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Press Release POST Commission releases Guidance on Developmentally Appropriate De-escalation and Disengagement Tactics, Procedures for Minor Children

Commission Delivers Guidance as Part of Massachusetts Police Reform Bill for Alternative to Use of Force
For immediate release:
6/30/2021
  • POST Commission

Media Contact for POST Commission releases Guidance on Developmentally Appropriate De-escalation and Disengagement Tactics, Procedures for Minor Children

Lon Povich

Boston — The Massachusetts Peace Officer Standards and Training Commission (POST Commission) today released guidance on developmentally appropriate de-escalation and disengagement tactics, techniques, and procedures and other alternatives to the use of force, for minor children. The Legislature required the POST Commission to issue this guidance by June 30, 2021 as part of the Commonwealth’s police reform bill passed in December 2020.

To set the context and as set out in the introduction of the POST Commission’s guidance, the Commission collected data and reviewed research describing the notable attributes of minor children, members of law enforcement, and communities, all of which inform the interactions law enforcement officers have with minor children.

“The POST Commission issued its guidance to suggest productive ways for law enforcement to engage and build positive relationships with youth while keeping communities safe—based on facts, knowledge and scientific research,” said Hon. Margaret R. Hinkle (Ret.), Chair of the POST Commission. “We believe this guidance represents a balanced approach and is available for Law Enforcement Agencies across the Commonwealth to consider as part of their efforts to strengthen community policing. I am grateful to the members of the Commission for their collaboration, hard work, and expertise that resulted in this guidance.”

Scientific research shows that minor children are uniquely vulnerable to violence and trauma compared to adults, and as such the Commission noted that minors are more likely to have positive encounters with law enforcement officers who are well trained and supported to understand their development. Conversely, members of law enforcement with increased exposure to violence and threats on the job may also experience stress and should have access to appropriate support and resources—including post-encounter crisis debriefing. The POST Commission also reported on research finding that factors at the community level, ranging from crime rates to socioeconomic status, can impact the attitudes that minor children have toward police. Based on this assessment, the POST Commission stated that unbiased and respectful interactions built on positive community experiences are likely to elicit cooperation and trust between members of law enforcement and minor children.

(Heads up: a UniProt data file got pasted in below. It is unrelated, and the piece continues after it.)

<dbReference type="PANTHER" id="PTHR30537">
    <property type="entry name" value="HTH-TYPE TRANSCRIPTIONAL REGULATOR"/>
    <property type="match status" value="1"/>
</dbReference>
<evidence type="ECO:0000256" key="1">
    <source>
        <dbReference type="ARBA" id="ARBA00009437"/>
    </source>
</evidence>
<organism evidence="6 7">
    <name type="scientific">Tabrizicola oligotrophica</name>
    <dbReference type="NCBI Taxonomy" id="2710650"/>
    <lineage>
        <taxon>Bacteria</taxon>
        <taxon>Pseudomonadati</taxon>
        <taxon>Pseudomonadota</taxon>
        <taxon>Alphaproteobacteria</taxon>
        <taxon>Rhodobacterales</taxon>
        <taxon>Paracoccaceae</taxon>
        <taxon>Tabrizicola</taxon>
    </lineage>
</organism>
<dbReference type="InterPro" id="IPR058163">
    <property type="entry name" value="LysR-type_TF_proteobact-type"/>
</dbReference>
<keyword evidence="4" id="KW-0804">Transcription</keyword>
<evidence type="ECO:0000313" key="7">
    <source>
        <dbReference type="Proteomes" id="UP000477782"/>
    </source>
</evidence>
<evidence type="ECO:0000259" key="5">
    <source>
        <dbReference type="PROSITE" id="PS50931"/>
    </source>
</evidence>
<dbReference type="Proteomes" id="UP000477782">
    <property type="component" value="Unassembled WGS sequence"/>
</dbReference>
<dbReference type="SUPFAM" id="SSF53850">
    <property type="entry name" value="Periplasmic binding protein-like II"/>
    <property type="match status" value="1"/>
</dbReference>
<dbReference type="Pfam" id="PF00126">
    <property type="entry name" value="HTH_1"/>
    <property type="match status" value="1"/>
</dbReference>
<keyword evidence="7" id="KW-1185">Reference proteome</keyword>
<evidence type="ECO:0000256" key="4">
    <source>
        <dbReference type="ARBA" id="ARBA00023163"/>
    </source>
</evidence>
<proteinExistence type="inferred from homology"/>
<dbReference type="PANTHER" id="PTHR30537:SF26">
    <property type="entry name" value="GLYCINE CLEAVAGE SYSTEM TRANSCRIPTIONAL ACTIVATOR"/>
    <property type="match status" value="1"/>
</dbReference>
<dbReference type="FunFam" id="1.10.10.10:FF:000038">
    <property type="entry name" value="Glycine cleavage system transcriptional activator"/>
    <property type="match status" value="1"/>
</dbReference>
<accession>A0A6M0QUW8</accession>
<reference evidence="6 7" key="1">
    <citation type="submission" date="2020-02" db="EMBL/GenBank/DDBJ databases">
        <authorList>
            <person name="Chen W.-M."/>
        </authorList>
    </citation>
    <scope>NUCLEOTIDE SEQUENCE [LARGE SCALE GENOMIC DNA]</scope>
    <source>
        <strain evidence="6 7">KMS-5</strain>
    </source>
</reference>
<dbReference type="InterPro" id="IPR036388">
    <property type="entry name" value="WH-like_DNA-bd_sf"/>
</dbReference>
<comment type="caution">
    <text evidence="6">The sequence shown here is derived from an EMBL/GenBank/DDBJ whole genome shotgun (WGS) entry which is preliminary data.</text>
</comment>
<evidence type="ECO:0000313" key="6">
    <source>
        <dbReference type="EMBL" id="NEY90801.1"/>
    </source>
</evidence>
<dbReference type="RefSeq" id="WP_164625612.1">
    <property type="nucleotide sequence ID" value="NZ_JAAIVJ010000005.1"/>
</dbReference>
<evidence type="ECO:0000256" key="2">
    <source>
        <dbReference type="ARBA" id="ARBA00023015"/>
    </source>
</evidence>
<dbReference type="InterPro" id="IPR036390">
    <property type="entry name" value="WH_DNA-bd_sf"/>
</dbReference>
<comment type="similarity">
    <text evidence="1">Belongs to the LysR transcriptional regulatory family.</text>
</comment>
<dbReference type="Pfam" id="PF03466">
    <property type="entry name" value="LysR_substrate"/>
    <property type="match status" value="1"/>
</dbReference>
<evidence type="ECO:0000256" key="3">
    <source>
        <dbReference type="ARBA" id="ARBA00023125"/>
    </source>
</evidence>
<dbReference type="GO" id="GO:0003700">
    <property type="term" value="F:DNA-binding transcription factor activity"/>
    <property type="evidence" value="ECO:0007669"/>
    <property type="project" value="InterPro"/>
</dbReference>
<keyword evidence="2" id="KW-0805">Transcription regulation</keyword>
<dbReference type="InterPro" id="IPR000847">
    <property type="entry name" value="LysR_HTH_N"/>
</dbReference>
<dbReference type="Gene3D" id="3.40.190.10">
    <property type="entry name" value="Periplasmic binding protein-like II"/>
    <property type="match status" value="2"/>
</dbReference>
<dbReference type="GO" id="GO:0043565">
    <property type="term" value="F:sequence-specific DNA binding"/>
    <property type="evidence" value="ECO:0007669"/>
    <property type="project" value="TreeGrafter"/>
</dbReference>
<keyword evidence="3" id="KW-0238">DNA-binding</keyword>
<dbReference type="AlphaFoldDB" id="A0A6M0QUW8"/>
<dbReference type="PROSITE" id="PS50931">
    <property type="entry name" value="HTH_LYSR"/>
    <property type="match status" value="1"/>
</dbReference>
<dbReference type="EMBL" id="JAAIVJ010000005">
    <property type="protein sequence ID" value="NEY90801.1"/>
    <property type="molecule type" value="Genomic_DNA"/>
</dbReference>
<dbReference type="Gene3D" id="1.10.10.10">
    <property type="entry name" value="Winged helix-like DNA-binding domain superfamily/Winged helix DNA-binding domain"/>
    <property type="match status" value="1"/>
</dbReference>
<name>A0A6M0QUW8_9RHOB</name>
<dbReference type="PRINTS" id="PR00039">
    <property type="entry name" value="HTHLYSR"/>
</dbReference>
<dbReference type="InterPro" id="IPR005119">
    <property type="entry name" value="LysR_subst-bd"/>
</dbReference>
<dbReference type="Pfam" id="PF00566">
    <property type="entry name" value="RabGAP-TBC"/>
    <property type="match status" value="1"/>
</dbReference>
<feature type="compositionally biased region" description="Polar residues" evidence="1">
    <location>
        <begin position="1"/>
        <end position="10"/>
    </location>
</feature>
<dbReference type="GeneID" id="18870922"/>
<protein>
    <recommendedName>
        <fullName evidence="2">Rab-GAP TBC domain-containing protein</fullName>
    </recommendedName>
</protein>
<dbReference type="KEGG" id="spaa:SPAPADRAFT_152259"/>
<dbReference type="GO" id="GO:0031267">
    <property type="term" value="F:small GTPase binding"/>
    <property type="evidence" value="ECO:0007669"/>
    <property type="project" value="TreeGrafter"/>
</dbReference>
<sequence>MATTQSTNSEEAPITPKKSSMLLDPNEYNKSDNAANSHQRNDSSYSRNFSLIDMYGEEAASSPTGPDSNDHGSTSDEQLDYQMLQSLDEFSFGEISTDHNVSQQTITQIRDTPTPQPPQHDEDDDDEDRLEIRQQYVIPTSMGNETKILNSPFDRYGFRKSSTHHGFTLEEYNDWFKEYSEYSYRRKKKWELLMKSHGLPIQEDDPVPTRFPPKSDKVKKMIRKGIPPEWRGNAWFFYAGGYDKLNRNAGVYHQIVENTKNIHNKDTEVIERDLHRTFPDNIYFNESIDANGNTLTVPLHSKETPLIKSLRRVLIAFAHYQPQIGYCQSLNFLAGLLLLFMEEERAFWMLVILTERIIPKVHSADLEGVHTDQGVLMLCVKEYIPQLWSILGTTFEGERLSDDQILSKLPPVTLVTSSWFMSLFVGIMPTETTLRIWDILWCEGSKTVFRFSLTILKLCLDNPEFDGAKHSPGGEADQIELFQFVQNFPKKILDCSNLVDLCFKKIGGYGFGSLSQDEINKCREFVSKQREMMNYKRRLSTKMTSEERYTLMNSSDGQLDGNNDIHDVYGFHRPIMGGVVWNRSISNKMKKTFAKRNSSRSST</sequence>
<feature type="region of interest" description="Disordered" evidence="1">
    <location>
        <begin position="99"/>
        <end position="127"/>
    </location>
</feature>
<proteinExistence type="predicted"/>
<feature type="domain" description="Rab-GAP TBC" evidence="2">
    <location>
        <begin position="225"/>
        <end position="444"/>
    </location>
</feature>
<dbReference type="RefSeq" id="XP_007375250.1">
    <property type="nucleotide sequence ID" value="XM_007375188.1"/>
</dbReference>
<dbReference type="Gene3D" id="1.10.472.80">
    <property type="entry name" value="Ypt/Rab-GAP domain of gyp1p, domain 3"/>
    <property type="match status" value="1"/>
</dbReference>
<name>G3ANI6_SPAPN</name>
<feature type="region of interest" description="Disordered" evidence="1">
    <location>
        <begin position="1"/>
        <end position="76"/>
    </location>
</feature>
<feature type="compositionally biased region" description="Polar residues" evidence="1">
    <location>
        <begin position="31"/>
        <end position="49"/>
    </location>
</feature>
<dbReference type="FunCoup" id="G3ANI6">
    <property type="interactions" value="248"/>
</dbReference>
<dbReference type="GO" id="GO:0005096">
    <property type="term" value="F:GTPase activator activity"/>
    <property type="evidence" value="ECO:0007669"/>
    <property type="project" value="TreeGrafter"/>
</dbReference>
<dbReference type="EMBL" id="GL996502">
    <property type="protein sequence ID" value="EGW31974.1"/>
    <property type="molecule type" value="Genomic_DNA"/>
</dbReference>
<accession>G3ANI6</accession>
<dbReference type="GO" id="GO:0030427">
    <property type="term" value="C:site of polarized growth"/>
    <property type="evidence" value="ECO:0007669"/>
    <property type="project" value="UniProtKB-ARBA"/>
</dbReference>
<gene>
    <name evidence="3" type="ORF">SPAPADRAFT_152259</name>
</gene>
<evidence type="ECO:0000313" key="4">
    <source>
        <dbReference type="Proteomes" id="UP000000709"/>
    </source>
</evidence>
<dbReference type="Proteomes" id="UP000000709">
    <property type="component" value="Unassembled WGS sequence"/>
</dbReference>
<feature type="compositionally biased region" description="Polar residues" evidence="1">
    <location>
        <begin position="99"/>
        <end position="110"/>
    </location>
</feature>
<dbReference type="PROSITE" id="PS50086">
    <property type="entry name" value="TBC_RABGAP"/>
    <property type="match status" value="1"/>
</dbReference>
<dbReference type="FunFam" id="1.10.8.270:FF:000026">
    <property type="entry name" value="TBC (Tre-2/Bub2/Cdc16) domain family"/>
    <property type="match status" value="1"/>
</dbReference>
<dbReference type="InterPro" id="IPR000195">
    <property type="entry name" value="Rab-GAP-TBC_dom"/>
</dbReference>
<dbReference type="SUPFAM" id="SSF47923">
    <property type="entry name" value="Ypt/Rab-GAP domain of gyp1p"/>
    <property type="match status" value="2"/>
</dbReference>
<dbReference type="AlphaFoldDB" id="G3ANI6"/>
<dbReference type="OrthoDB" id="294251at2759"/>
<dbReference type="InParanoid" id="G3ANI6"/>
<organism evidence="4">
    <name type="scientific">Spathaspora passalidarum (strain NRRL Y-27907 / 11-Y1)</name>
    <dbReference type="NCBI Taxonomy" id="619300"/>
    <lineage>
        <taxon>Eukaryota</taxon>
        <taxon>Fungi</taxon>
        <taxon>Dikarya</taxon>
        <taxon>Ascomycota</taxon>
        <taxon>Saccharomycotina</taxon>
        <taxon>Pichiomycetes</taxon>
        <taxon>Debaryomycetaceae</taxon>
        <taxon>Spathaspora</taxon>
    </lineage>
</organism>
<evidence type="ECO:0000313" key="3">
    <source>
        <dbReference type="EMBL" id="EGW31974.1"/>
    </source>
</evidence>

Considering this context, the POST Commission outlined guidance for Law Enforcement Agencies that covered four different areas of focus: de-escalation and disengagement, education and training, trauma, and community.

As required by the Criminal Justice Reform Bill, the guidance was not issued as a regulation, and the POST Commission expects that modifications will be made over time as new knowledge and scientific evidence inform the outcomes of interactions between law enforcement and minor children.

Click here for a copy of the Post Commission’s guidance

About the POST Commission

The POST Commission is a 9-member commission appointed by the governor and attorney general and includes six members from outside law enforcement, a current police chief, retired Superior Court judge and a social worker. The Commission was established as part of the criminal justice reform enacted in Chapter 253 of the Acts of 2020. By establishing the Commission, the Commonwealth is taking an important step to improve public safety and increase trust between members of law enforcement and the communities they serve.

Members of the POST Commission:

  • Hon. Margaret R. Hinkle (Ret.), Chair of the POST Commission
  • Dr. Hanya H. Bluestone, Licensed Psychologist
  • Lawrence "Larry" Calderone, Chair & President of the Massachusetts Law Enforcement Policy Group and President of the Boston Police Patrolmen's Association
  • Clementina M. Chéry, Ordained Senior Chaplain and Co-Founder & CEO of the Louis D. Brown Peace Institute in Boston
  • Larry Ellison, Boston Police Department Detective
  • Marsha V. Kazarosian, Experienced Trial Attorney
  • Charlene D. Luma, Licensed Social Worker and Chief of the Victim Witness Assistance Program for the Suffolk County District Attorney's Office
  • Kimberly P. West, Experienced Trial Attorney
  • Michael J. Wynn, Pittsfield Chief of Police Click here to learn more about the POST Commission.

Click here to learn more about the POST Commission.

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Media Contact for POST Commission releases Guidance on Developmentally Appropriate De-escalation and Disengagement Tactics, Procedures for Minor Children

POST Commission 

The Massachusetts Peace Officer Standards and Training (POST) Commission is charged with creating a mandatory certification process for police officers, as well as processes for decertification, suspension of certification, or reprimand in the event of certain misconduct.
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